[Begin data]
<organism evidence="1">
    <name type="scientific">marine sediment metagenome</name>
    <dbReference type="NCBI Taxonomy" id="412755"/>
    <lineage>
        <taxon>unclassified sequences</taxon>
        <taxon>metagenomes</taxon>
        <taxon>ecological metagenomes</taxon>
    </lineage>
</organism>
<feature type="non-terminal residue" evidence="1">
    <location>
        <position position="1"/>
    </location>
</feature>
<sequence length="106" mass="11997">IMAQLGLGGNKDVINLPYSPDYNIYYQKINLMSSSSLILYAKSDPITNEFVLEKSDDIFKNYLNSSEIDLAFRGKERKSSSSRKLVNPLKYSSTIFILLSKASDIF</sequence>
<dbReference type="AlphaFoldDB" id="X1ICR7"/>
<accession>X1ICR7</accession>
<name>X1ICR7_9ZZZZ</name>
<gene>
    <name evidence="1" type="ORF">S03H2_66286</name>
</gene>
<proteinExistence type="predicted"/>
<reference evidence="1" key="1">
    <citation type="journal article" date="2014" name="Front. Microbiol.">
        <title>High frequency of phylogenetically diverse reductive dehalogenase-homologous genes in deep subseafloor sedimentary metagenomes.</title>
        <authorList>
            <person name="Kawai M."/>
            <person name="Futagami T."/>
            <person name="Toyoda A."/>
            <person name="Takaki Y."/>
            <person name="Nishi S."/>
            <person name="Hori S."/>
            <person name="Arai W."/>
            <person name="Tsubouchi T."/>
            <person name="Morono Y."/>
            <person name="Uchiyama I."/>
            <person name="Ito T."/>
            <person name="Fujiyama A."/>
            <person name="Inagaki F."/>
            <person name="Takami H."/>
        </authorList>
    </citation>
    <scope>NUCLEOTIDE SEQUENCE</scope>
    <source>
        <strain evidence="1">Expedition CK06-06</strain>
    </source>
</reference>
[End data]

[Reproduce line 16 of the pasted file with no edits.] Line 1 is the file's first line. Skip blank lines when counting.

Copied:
<dbReference type="AlphaFoldDB" id="X1ICR7"/>